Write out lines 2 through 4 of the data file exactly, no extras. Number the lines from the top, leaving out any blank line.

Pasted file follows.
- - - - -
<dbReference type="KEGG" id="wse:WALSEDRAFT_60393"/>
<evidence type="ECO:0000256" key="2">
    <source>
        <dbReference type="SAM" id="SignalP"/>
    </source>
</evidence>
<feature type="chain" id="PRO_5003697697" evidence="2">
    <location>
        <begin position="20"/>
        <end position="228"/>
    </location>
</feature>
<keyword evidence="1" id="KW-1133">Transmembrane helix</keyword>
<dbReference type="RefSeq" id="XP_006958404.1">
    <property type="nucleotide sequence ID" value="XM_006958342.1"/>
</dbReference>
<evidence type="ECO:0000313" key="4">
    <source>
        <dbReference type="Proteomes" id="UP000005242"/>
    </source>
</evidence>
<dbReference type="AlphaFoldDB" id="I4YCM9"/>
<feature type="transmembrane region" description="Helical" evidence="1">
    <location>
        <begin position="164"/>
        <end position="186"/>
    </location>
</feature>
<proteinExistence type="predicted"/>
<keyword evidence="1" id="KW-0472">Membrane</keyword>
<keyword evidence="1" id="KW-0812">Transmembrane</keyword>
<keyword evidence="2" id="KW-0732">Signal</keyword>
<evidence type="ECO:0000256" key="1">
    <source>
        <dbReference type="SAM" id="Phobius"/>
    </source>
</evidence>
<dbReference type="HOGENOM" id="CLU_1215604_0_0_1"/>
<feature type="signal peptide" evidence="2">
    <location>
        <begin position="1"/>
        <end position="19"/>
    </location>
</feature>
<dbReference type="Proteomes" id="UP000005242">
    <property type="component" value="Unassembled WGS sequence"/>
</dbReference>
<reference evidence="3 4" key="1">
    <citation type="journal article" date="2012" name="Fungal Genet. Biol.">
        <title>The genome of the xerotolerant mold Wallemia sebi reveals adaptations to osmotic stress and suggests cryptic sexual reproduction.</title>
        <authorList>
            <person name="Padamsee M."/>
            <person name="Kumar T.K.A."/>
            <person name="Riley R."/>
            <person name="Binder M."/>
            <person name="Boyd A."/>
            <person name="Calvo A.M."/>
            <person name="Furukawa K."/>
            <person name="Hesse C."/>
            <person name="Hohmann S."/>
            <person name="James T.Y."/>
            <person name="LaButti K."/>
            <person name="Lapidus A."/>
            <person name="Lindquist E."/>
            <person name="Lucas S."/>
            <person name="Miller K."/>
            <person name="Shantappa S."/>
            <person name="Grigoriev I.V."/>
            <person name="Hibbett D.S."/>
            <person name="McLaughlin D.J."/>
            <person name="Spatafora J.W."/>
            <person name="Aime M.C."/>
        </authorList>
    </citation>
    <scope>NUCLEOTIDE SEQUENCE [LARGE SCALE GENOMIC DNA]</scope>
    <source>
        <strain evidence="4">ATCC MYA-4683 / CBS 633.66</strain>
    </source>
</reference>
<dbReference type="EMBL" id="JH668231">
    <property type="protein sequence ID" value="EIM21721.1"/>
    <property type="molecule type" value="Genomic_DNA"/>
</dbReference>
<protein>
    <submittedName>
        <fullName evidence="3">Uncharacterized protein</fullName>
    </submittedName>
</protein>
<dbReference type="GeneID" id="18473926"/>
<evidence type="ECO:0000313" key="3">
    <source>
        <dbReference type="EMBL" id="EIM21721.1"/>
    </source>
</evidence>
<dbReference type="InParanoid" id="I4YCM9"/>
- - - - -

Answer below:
<evidence type="ECO:0000256" key="2">
    <source>
        <dbReference type="SAM" id="SignalP"/>